As a regular Co-op shopper (there’s one around the corner from my house), I must admit I’ve tried pretty much all of their wines over the last couple of years (apart from the really cheap ones). So I did a small mental fist-pump (I’m far too English to do a large physical fist-pump) when I spotted they had a whole new range on the shelf.
The team at Co-op HQ were also kind enough to send me a press catalogue (see pic), and I’m pleased to report that they’ve gone a bit up-market. Sure, the selection’s still heavy on the old faves (yes I’m talking to you, Sauvignon Blanc), but there are some adventurous additions like this classy-looking Lebanese number (yay)! My only gripe is that they seem to have discontinued my old friend the Macon-Villages (boo)! Oh how I will miss you, Co-op Macon-Villages.
This one’s from the Bekaa Valley, a mountainous region in central Lebanon, to the east of Beirut. According to my research, grape cultivation became more popular here when the government cracked down on cannabis production — now there’s a fact you can roll up and pass around your dinner-party table. The area specialises in Cabernet Sauvignon, and this one’s made from a blend of Cab Sauv (55%), Tempranillo (35%) and Syrah (5%).
Phew, that’s three serious, heavy-duty grapes. And as you’d expect from such a concoction, this is a rich, tough, darkly coloured wine with a subtle but firm tannin kick. In fact, it’s about as dark as wine gets. In a parallel universe, you could use it to tar pavements with.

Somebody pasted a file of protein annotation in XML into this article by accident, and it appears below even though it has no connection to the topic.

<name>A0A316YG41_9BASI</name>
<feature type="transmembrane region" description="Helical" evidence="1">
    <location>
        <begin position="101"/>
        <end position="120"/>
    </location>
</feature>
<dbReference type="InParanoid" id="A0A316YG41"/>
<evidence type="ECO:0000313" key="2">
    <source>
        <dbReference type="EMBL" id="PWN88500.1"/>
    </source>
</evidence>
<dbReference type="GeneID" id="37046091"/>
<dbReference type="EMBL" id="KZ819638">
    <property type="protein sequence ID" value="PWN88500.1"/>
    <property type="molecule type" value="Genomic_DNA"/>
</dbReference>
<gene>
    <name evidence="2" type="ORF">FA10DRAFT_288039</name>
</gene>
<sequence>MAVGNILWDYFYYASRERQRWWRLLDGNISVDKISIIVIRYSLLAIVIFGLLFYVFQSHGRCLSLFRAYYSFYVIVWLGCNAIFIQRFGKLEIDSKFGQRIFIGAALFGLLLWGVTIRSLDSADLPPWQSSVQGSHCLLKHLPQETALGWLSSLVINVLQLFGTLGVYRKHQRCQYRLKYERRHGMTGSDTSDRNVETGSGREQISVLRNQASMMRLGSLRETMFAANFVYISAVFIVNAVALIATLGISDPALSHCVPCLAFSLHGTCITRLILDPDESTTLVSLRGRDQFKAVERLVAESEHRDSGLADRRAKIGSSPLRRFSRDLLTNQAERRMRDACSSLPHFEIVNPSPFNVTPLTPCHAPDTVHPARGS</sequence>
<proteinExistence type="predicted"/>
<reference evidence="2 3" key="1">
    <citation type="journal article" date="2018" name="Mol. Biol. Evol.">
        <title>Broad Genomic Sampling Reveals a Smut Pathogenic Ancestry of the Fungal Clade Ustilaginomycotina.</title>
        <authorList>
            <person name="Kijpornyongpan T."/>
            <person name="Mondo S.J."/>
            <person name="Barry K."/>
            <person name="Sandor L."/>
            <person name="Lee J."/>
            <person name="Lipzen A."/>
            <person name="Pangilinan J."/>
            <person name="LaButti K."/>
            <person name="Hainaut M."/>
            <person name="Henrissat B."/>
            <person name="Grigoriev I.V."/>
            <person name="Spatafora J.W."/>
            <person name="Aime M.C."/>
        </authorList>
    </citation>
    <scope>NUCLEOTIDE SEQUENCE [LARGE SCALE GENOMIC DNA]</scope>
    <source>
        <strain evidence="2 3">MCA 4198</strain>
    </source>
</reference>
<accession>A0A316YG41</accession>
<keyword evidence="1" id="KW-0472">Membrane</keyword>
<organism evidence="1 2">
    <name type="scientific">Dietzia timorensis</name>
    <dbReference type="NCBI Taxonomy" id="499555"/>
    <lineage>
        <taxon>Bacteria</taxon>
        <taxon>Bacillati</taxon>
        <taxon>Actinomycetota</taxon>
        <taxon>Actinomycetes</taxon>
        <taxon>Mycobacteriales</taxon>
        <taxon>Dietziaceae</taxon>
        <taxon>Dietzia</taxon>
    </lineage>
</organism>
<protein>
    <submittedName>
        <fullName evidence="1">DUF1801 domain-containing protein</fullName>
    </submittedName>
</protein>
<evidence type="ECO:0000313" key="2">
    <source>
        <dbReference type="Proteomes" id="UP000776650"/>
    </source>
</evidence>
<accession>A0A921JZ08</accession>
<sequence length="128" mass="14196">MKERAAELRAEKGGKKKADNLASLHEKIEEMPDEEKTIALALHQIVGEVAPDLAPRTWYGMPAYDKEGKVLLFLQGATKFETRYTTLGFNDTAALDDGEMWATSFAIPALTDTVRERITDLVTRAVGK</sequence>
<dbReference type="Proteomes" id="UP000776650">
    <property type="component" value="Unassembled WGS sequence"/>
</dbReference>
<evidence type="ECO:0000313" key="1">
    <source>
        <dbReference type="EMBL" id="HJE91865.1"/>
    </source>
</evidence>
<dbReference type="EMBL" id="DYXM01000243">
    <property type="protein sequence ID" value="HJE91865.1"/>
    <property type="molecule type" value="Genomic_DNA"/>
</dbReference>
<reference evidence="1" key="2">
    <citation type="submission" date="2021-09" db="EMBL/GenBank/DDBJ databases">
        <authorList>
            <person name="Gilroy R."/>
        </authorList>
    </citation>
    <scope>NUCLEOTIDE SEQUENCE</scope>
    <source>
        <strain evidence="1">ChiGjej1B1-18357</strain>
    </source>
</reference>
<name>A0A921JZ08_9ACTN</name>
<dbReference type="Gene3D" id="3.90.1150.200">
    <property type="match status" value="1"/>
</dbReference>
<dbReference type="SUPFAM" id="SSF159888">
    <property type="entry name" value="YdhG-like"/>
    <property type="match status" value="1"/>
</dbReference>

It’s not super-strong on the nose, but it does throw out some interesting notes. I got cherry initially, before it opened up to reveal clearly-defined nutty aromas — specifically almond (or marzipan, if you prefer). And what do you get when you blend cherry with almond? Yes, a Mr Kipling’s cherry bakewell slice of course. Co-op, it seems, do sell some exceedingly good wines.
Similar to: a Cabernet Sauvignon-based Bordeaux blend.
Good for: fans of heavy, dark, rich reds. Red meat. Showing off that you’ve bought something unusual.
Bad for: people who prefer really smooth wines with low tannin.
*Addendum: although it wasn’t obvious to me at the time of writing this review, I’ve since been told this is a Fairtrade wine, meaning a fairer deal for producers in developing countries. All the more reason to try it!
Côteaux les Cèdres du Liban 2014 from Co-op. 13.5% vol, £11.99
4.5 NINJA STARS
If you found this post interesting, you might also enjoy my feature on Armenian wine in the UK.